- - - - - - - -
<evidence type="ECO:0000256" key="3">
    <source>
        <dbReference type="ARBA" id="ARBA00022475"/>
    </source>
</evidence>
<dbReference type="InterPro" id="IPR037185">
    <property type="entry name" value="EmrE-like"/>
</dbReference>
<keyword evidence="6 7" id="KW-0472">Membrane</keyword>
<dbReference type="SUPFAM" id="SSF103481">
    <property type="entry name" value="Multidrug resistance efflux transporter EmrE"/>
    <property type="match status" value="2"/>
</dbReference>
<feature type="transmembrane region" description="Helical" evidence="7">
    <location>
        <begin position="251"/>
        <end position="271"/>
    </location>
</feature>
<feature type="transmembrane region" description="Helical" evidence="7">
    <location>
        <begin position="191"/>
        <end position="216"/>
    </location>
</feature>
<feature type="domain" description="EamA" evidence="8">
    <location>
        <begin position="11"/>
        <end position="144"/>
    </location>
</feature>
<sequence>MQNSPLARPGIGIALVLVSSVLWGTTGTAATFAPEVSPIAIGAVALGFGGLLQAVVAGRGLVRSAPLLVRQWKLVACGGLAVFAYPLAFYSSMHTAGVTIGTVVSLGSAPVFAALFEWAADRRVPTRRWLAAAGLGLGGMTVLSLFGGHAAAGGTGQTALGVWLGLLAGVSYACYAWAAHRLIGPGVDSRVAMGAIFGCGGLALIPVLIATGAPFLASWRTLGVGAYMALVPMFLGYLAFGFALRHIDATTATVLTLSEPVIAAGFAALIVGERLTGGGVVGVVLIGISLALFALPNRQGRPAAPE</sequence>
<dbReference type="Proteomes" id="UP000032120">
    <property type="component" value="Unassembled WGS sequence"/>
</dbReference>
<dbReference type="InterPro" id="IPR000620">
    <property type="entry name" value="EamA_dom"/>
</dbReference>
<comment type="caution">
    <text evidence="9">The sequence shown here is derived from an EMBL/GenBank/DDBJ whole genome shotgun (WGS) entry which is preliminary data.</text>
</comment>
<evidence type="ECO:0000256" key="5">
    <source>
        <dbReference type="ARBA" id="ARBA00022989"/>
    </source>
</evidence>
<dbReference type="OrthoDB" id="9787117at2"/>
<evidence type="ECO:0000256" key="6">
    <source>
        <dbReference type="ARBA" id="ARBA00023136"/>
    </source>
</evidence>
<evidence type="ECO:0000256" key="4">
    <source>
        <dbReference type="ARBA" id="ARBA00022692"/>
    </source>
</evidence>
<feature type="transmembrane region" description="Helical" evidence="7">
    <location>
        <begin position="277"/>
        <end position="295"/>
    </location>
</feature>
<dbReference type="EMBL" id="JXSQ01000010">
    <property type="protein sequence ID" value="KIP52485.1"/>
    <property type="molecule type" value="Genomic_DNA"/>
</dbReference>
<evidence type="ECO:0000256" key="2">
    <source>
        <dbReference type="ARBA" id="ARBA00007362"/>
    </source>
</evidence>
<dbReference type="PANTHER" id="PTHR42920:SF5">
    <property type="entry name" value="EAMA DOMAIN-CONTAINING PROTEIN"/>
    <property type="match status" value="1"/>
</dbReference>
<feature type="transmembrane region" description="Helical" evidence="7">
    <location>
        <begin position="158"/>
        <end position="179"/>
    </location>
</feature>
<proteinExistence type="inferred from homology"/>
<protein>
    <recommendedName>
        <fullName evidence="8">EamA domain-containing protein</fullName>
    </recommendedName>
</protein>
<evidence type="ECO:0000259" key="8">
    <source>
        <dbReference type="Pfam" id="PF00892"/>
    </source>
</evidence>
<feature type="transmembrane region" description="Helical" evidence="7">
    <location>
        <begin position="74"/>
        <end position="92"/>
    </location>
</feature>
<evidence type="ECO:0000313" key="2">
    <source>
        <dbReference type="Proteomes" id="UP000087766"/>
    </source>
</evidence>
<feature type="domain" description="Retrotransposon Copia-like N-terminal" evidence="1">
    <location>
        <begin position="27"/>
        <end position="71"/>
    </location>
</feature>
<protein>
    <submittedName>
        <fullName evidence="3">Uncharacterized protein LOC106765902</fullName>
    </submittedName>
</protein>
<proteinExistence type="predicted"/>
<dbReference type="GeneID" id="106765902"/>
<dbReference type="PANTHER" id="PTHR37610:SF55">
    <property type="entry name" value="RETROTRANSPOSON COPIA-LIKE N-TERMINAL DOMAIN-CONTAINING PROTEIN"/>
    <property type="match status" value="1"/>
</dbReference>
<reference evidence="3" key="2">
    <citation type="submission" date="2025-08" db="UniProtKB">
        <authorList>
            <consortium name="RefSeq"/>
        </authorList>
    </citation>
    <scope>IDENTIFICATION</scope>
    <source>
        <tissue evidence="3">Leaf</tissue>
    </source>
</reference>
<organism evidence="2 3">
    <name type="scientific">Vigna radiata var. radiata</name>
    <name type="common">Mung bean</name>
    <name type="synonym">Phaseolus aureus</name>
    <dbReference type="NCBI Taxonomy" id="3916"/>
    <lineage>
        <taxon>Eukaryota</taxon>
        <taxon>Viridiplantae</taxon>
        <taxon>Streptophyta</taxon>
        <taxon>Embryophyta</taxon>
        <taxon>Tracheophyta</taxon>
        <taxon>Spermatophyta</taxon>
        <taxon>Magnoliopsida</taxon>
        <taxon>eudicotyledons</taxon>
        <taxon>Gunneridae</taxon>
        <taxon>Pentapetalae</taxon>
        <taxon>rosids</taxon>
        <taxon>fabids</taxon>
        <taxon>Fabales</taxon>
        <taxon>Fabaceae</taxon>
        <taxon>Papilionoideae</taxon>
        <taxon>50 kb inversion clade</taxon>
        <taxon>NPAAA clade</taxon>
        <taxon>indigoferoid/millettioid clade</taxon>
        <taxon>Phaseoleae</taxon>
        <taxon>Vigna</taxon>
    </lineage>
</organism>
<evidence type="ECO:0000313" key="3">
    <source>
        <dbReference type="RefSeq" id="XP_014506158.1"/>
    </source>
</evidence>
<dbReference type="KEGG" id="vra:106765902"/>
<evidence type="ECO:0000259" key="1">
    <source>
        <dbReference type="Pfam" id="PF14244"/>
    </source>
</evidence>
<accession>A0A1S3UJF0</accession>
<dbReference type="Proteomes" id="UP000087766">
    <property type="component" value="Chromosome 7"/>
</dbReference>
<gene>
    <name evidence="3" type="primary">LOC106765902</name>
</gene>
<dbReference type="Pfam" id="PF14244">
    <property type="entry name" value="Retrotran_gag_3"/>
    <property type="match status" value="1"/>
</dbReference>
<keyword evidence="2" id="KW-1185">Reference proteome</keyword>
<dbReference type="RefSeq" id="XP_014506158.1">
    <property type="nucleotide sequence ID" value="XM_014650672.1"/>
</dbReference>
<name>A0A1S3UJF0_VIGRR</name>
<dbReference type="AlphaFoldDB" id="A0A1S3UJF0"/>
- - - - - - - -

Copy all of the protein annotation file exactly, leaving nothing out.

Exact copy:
<evidence type="ECO:0000256" key="3">
    <source>
        <dbReference type="ARBA" id="ARBA00022475"/>
    </source>
</evidence>
<dbReference type="InterPro" id="IPR037185">
    <property type="entry name" value="EmrE-like"/>
</dbReference>
<keyword evidence="6 7" id="KW-0472">Membrane</keyword>
<dbReference type="SUPFAM" id="SSF103481">
    <property type="entry name" value="Multidrug resistance efflux transporter EmrE"/>
    <property type="match status" value="2"/>
</dbReference>
<feature type="transmembrane region" description="Helical" evidence="7">
    <location>
        <begin position="251"/>
        <end position="271"/>
    </location>
</feature>
<feature type="transmembrane region" description="Helical" evidence="7">
    <location>
        <begin position="191"/>
        <end position="216"/>
    </location>
</feature>
<feature type="domain" description="EamA" evidence="8">
    <location>
        <begin position="11"/>
        <end position="144"/>
    </location>
</feature>
<sequence>MQNSPLARPGIGIALVLVSSVLWGTTGTAATFAPEVSPIAIGAVALGFGGLLQAVVAGRGLVRSAPLLVRQWKLVACGGLAVFAYPLAFYSSMHTAGVTIGTVVSLGSAPVFAALFEWAADRRVPTRRWLAAAGLGLGGMTVLSLFGGHAAAGGTGQTALGVWLGLLAGVSYACYAWAAHRLIGPGVDSRVAMGAIFGCGGLALIPVLIATGAPFLASWRTLGVGAYMALVPMFLGYLAFGFALRHIDATTATVLTLSEPVIAAGFAALIVGERLTGGGVVGVVLIGISLALFALPNRQGRPAAPE</sequence>
<dbReference type="Proteomes" id="UP000032120">
    <property type="component" value="Unassembled WGS sequence"/>
</dbReference>
<dbReference type="InterPro" id="IPR000620">
    <property type="entry name" value="EamA_dom"/>
</dbReference>
<comment type="caution">
    <text evidence="9">The sequence shown here is derived from an EMBL/GenBank/DDBJ whole genome shotgun (WGS) entry which is preliminary data.</text>
</comment>
<evidence type="ECO:0000256" key="5">
    <source>
        <dbReference type="ARBA" id="ARBA00022989"/>
    </source>
</evidence>
<dbReference type="OrthoDB" id="9787117at2"/>
<evidence type="ECO:0000256" key="6">
    <source>
        <dbReference type="ARBA" id="ARBA00023136"/>
    </source>
</evidence>
<evidence type="ECO:0000256" key="4">
    <source>
        <dbReference type="ARBA" id="ARBA00022692"/>
    </source>
</evidence>
<feature type="transmembrane region" description="Helical" evidence="7">
    <location>
        <begin position="277"/>
        <end position="295"/>
    </location>
</feature>
<dbReference type="EMBL" id="JXSQ01000010">
    <property type="protein sequence ID" value="KIP52485.1"/>
    <property type="molecule type" value="Genomic_DNA"/>
</dbReference>
<evidence type="ECO:0000256" key="2">
    <source>
        <dbReference type="ARBA" id="ARBA00007362"/>
    </source>
</evidence>
<dbReference type="PANTHER" id="PTHR42920:SF5">
    <property type="entry name" value="EAMA DOMAIN-CONTAINING PROTEIN"/>
    <property type="match status" value="1"/>
</dbReference>
<feature type="transmembrane region" description="Helical" evidence="7">
    <location>
        <begin position="158"/>
        <end position="179"/>
    </location>
</feature>
<proteinExistence type="inferred from homology"/>
<protein>
    <recommendedName>
        <fullName evidence="8">EamA domain-containing protein</fullName>
    </recommendedName>
</protein>
<evidence type="ECO:0000259" key="8">
    <source>
        <dbReference type="Pfam" id="PF00892"/>
    </source>
</evidence>
<feature type="transmembrane region" description="Helical" evidence="7">
    <location>
        <begin position="74"/>
        <end position="92"/>
    </location>
</feature>
<evidence type="ECO:0000313" key="2">
    <source>
        <dbReference type="Proteomes" id="UP000087766"/>
    </source>
</evidence>
<feature type="domain" description="Retrotransposon Copia-like N-terminal" evidence="1">
    <location>
        <begin position="27"/>
        <end position="71"/>
    </location>
</feature>
<protein>
    <submittedName>
        <fullName evidence="3">Uncharacterized protein LOC106765902</fullName>
    </submittedName>
</protein>
<proteinExistence type="predicted"/>
<dbReference type="GeneID" id="106765902"/>
<dbReference type="PANTHER" id="PTHR37610:SF55">
    <property type="entry name" value="RETROTRANSPOSON COPIA-LIKE N-TERMINAL DOMAIN-CONTAINING PROTEIN"/>
    <property type="match status" value="1"/>
</dbReference>
<reference evidence="3" key="2">
    <citation type="submission" date="2025-08" db="UniProtKB">
        <authorList>
            <consortium name="RefSeq"/>
        </authorList>
    </citation>
    <scope>IDENTIFICATION</scope>
    <source>
        <tissue evidence="3">Leaf</tissue>
    </source>
</reference>
<organism evidence="2 3">
    <name type="scientific">Vigna radiata var. radiata</name>
    <name type="common">Mung bean</name>
    <name type="synonym">Phaseolus aureus</name>
    <dbReference type="NCBI Taxonomy" id="3916"/>
    <lineage>
        <taxon>Eukaryota</taxon>
        <taxon>Viridiplantae</taxon>
        <taxon>Streptophyta</taxon>
        <taxon>Embryophyta</taxon>
        <taxon>Tracheophyta</taxon>
        <taxon>Spermatophyta</taxon>
        <taxon>Magnoliopsida</taxon>
        <taxon>eudicotyledons</taxon>
        <taxon>Gunneridae</taxon>
        <taxon>Pentapetalae</taxon>
        <taxon>rosids</taxon>
        <taxon>fabids</taxon>
        <taxon>Fabales</taxon>
        <taxon>Fabaceae</taxon>
        <taxon>Papilionoideae</taxon>
        <taxon>50 kb inversion clade</taxon>
        <taxon>NPAAA clade</taxon>
        <taxon>indigoferoid/millettioid clade</taxon>
        <taxon>Phaseoleae</taxon>
        <taxon>Vigna</taxon>
    </lineage>
</organism>
<evidence type="ECO:0000313" key="3">
    <source>
        <dbReference type="RefSeq" id="XP_014506158.1"/>
    </source>
</evidence>
<dbReference type="KEGG" id="vra:106765902"/>
<evidence type="ECO:0000259" key="1">
    <source>
        <dbReference type="Pfam" id="PF14244"/>
    </source>
</evidence>
<accession>A0A1S3UJF0</accession>
<dbReference type="Proteomes" id="UP000087766">
    <property type="component" value="Chromosome 7"/>
</dbReference>
<gene>
    <name evidence="3" type="primary">LOC106765902</name>
</gene>
<dbReference type="Pfam" id="PF14244">
    <property type="entry name" value="Retrotran_gag_3"/>
    <property type="match status" value="1"/>
</dbReference>
<keyword evidence="2" id="KW-1185">Reference proteome</keyword>
<dbReference type="RefSeq" id="XP_014506158.1">
    <property type="nucleotide sequence ID" value="XM_014650672.1"/>
</dbReference>
<name>A0A1S3UJF0_VIGRR</name>
<dbReference type="AlphaFoldDB" id="A0A1S3UJF0"/>